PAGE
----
## Sunday, February 22, 2015

### NPR Sunday Puzzle (Feb 22, 2015): The Oscar Goes To ...

NPR Sunday Puzzle (Feb 22, 2015): The Oscar Goes To ...:
Q: Actor Tom Arnold goes by two first names — Tom and Arnold, both male, of course. And actress Grace Kelly went by two first names — Grace and Kelly, both female. Name a famous living actress who goes by three first names, all of them traditionally considered male. The names are 5, 3 and 6 letters long, respectively.
Do you think her middle name was for her mother?
A: JAMIE LEE CURTIS

## Sunday, February 15, 2015

### NPR Sunday Puzzle (Feb 15, 2015): Sounds of the City

NPR Sunday Puzzle (Feb 15, 2015): Sounds of the City:
Q: Name a major U.S. city in two syllables. Reverse the syllables phonetically to get the cost of attending a certain NBA game. What is it?
Unless they get rid of that cost.

Edit: Maybe they'll nix the fee...
A: PHOENIX --> KNICKS' FEE

## Sunday, February 08, 2015

### NPR Sunday Puzzle (Feb 8, 2015): Knock! knock!

NPR Sunday Puzzle (Feb 8, 2015): Knock! knock!:
Q: Name someone who's the subject of many jokes; two words. Remove the space between the words. Insert the letters O and N in that order — not necessarily consecutively — inside this string of letters. The result, reading from left to right, will be two words of opposite meaning that this someone might say. Who is it, and what are the words?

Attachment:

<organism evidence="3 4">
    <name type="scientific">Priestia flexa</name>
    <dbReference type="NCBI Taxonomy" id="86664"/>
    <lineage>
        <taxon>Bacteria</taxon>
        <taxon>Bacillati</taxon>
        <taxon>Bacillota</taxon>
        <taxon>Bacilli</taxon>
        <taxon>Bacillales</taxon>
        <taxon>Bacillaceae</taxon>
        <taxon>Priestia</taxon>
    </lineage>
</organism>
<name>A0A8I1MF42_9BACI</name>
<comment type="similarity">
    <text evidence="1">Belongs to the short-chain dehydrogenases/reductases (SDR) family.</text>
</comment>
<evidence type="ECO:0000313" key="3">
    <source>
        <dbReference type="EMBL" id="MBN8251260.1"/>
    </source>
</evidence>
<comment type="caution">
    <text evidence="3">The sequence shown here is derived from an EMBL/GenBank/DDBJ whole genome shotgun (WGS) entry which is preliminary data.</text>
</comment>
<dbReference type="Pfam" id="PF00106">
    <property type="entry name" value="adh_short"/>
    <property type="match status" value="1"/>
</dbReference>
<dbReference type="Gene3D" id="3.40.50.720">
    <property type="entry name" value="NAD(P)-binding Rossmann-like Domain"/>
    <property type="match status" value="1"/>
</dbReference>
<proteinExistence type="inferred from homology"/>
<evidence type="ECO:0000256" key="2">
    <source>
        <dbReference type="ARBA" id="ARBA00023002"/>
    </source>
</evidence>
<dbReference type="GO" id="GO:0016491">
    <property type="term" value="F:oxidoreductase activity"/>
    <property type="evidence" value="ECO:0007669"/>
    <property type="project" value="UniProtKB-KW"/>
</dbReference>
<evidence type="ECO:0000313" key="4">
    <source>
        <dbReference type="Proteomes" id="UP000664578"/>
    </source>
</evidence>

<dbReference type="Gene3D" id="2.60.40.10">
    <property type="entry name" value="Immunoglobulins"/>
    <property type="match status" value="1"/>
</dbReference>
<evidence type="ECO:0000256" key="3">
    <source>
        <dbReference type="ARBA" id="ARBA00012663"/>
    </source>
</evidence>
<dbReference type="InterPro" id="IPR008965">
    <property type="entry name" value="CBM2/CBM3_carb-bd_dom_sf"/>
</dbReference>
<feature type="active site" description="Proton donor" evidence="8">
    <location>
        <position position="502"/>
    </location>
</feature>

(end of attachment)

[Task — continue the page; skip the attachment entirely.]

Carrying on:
Who's there?

Edit: My hints this week were to arriving at the pearly gates hoping to enter. As for the discrepancy in the wording regarding the missing period in ST. PETER, that didn't bother me. Knowing that the puzzle's creator (Peter Collins) as well as Will Shortz are cruciverbalists, they would both be familiar with fitting a name like ST. PETER into a crossword answer as just STPETER
A: ST PETER --> STOP ENTER

## Sunday, February 01, 2015

### NPR Sunday Puzzle (Feb 1, 2015): Oh, the Places You'll Go

NPR Sunday Puzzle (Feb 1, 2015): Oh, the Places You'll Go:
Q: Think of a well-known place name in the U.S. that's four letters long. Switch the second and third letters to get a well-known place name in Europe. What is it?
This year I've bet on both teams in the Super Bowl, to increase my odds of winning!

Betting twice was a hint to "doublin'" my bet or "Dublin". And "odd" was a hint to "eerie".
A: ERIE (Pennsylvania, or Lake, or Canal) --> EIRE (Ireland)